Engine Turning Pt 2

As I discussed in my last post about engine turning, I am using a straight line engine in my work.  This post will cover how an straight line engine works in more detail.

Pattern Bar Holder

There were many variations of engines built, however, they all follow the same basic principles in their operation.  There needs to be some sort of headstock to hold the work piece, and there needs to be a tool slide to secure the graver and the guide, which controls the depth of cut.  As the head stock and piece are moved down, the graver is pressed into the material and cuts a line.  A basic engine such as this is typically called a bordering engine, and was used for creating borders on picture frames.  The variation in the patterns that a bordering engine can produce is very limited.

Most straight line engines have a few other critical features that allow them to create an infinite number of patterns.  The first is a pattern bar holder.  Pattern bars can be bolted in place, and using a few adjustments, can be changed to alter the final pattern that is engraved.  It is important that the pattern bar holder is very sturdy, that it allows multiple bars to be held at the same time, and that the bar can be moved up and down independently from the headstock.  My next post on engine turning will discuss the variations created through this important feature.

The tool slide on the Plant straight line engine has several important upgrades.  The first is an index system for moving the graver from left to right.  Using a ratchet and pawl system along with an adjustable stop, the cutter can be advanced by a known amount between each cut.  Because the human eye is excellent at picking out flaws in repetitive patterns, it is critical to keep the spacing consistent from cut to cut.  A radial adjustment is also a useful addition to the tool holder.  If the work has a curved surface on the edge, such as the side of a case, it is important to keep the graver perpendicular to the surface that it is cutting.  If the graver isn't perpendicular to the surface, one side of the cut will be deeper than the other.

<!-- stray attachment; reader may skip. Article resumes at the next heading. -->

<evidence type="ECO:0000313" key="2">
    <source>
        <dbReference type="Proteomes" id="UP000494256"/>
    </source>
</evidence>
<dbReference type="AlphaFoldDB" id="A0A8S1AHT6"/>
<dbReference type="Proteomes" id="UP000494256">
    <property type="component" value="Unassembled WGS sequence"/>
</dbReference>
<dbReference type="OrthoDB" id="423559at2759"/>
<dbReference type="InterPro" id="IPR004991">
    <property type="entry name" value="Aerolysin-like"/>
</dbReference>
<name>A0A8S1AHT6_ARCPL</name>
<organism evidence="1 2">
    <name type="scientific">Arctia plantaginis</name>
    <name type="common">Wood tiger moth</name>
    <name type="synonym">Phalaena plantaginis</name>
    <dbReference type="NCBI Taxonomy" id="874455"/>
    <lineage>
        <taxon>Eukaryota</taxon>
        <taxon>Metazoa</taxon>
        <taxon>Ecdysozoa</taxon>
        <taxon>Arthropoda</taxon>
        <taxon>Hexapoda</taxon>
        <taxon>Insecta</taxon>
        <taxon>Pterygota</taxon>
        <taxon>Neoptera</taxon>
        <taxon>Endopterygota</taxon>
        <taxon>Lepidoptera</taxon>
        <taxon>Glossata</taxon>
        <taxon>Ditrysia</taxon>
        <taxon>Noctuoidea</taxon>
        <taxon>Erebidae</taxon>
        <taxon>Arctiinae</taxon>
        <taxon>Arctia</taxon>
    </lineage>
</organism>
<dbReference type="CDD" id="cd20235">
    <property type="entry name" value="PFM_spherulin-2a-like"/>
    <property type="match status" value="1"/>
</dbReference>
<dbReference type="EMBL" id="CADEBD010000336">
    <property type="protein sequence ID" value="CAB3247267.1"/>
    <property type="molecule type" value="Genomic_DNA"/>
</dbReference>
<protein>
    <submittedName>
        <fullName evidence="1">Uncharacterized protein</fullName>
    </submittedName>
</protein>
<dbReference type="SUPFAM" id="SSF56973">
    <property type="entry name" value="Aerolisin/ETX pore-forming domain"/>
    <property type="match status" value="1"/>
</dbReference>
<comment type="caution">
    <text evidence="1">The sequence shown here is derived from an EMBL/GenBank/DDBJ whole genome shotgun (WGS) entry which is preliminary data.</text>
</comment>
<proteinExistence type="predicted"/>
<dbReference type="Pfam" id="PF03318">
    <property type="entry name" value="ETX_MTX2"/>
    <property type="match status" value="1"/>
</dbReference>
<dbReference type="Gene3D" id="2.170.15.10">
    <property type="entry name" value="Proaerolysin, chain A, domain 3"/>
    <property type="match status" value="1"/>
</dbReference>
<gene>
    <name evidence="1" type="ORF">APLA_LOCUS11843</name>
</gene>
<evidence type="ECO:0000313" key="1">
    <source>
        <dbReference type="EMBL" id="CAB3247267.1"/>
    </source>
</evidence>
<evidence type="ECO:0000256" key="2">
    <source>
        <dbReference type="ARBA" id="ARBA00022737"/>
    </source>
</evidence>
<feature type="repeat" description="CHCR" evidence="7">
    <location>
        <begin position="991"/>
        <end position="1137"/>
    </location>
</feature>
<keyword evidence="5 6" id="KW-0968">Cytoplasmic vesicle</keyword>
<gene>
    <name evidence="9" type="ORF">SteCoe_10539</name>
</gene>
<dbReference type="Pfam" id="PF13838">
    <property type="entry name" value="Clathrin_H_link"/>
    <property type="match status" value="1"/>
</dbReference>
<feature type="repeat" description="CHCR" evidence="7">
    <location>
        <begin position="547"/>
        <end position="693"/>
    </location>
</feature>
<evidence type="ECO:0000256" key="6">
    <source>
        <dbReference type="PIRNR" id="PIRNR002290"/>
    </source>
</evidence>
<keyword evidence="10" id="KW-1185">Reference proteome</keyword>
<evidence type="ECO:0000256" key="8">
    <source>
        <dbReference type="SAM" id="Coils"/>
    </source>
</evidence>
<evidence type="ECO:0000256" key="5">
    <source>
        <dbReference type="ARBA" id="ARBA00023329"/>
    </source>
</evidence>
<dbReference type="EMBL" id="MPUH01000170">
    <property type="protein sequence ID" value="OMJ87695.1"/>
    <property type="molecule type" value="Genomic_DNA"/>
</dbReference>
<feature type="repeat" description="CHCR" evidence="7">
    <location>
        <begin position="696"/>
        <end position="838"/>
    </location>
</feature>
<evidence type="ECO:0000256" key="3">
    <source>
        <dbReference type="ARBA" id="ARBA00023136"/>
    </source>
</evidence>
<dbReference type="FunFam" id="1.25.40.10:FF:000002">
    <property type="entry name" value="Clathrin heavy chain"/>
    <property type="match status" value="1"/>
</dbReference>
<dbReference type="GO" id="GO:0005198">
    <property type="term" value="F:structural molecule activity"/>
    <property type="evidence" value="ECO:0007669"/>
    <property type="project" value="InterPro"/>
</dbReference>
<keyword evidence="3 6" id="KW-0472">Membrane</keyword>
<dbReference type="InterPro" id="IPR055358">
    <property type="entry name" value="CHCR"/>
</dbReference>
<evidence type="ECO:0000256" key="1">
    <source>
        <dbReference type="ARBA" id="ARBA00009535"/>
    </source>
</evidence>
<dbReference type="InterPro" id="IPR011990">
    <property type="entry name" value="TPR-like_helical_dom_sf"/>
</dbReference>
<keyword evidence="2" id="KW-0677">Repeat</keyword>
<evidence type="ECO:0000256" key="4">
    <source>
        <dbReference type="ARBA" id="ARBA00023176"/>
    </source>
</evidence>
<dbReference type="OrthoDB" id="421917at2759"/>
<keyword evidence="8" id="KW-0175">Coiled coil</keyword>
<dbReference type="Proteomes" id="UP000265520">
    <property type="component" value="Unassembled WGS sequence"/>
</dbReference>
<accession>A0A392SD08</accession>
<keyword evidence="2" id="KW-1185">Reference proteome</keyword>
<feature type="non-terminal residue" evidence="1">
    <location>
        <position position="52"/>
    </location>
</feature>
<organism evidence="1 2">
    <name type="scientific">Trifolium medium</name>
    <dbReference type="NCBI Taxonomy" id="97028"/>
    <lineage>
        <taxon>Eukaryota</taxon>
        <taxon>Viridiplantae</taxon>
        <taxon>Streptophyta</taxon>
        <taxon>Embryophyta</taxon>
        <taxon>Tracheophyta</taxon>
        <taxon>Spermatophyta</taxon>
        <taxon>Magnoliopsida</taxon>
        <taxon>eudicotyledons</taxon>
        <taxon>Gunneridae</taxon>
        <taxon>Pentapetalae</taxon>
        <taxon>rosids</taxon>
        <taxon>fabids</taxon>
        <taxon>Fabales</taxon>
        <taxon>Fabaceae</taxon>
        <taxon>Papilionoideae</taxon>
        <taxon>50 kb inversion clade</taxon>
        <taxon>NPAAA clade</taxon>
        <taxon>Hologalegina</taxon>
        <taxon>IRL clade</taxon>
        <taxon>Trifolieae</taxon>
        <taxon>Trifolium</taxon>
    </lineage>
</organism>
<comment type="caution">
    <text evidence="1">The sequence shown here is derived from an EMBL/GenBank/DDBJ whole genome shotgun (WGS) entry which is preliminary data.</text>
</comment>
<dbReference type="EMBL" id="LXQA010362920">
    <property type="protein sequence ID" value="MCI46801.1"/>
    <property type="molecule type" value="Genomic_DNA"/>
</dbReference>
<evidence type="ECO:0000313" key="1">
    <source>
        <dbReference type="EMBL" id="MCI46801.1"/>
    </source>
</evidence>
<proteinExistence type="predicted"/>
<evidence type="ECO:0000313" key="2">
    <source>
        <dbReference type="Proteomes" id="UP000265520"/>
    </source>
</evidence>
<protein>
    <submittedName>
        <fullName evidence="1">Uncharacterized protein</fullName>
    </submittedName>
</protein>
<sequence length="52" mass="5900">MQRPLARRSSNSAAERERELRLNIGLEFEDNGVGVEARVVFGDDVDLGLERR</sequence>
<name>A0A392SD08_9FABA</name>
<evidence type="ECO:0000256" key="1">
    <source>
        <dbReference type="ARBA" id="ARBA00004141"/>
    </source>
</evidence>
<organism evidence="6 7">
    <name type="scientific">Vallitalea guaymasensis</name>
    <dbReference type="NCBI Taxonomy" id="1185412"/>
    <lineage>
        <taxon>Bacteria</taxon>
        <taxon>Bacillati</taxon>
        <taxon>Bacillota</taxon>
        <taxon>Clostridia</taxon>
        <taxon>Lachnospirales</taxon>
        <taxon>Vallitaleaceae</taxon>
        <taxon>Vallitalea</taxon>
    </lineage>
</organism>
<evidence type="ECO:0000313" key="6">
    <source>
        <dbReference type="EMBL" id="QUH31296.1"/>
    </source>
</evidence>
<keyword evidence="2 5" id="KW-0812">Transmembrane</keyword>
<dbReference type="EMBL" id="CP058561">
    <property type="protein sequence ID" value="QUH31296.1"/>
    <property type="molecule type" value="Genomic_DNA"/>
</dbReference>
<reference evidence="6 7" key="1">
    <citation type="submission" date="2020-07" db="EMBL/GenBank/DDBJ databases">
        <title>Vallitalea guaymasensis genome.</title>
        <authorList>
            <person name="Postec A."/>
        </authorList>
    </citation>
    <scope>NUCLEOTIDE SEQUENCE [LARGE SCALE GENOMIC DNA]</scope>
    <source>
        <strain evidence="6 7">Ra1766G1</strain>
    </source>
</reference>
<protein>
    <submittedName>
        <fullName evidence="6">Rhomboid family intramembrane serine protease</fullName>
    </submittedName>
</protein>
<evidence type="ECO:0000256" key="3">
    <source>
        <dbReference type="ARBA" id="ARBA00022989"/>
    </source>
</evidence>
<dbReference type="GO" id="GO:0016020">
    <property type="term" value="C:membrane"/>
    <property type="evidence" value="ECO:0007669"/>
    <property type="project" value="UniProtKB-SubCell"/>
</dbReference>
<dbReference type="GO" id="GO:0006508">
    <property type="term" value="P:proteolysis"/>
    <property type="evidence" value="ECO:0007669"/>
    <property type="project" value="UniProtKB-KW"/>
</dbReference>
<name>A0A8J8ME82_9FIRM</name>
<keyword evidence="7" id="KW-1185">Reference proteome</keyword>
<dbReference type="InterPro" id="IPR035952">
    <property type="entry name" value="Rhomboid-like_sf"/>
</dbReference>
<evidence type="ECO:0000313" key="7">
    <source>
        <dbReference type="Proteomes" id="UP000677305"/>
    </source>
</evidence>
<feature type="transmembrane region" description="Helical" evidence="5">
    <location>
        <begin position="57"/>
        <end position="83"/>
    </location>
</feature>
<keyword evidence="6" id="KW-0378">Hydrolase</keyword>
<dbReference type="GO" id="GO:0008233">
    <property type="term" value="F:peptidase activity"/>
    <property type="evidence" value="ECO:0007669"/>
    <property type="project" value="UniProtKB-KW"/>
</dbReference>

The most important upgrade to the headstock is the radial adjustment.  The most common system to allow radial adjustment of the piece is through a worm gear.  The worm provides very fine control over how many degrees the piece is turned from one cut to the next.  A further improvement is to add a ratchet and pawl system to allow indexed fine control over the radial movement.  In the case of the 14" Plant, each notch on the ratchet wheel moves the piece 1/4 of a degree.  The sunburst patterns created using this upgrade were very popular on cigarette cases and picture frames.

The next post on engine turning will discuss what pattern bars look like, and how variations in their use can lead to an infinite variety of patterns.

Engine Turning

Engine Turning, or Guilloché, is a form of decorative engraving that is accomplished with the assistance of an engine. Its origins are rooted in the 18th century when artisan jewellers modified ornamental lathes, or rose engines, to cut metal using a fixed cutter. Rose engines used for ornamental turning typically use a live, or spinning, cutter to cut soft materials such as wood or ivory. I will be discussing rose engines and ornamental turning more in a later post. 14" Plant

The evolution of engine turning eventually led to the invention of the Straight Line Engine. The photo on the left is of the 14" Straight Line Engine that is in my shop. It was produced in the early 20th century by G. Plant & Son in Harborne, England. The 14" refers to the maximum length of cut that the engine can produce. Unfortunately G. Plant & Son closed up shop in the 1950's.

Through the use of different shaped pattern bars, the engine allows the operator to create a series of parallel or radial lines. Adjustments allow precise changes to each cut, creating stunning interference patterns. When combined with transparent enamel, pieces that have been engine turned truly come to life.


Welcome to Silver Hand Studios.  Through this blog I'm hoping to keep everyone updated with what is new and upcoming at SHS, as well as help inform you about the processes and materials I use for making my pieces.  If you have questions concerning any of the pieces, materials or techniques, please contact me.  I am always happy to talk about what I am working on.  There is an RSS feed of this blog available, as well as a mailing list to help keep up to date. I attended the LA International Pen Show for the first time this year.  Besides enjoying the wonderful weather, it was a pleasure to be able to meet everyone who stopped by my table.  I am looking forward to attending again next year.  Throughout the year I will update my show schedule.  If you at a future show, please be sure to stop by and talk pens.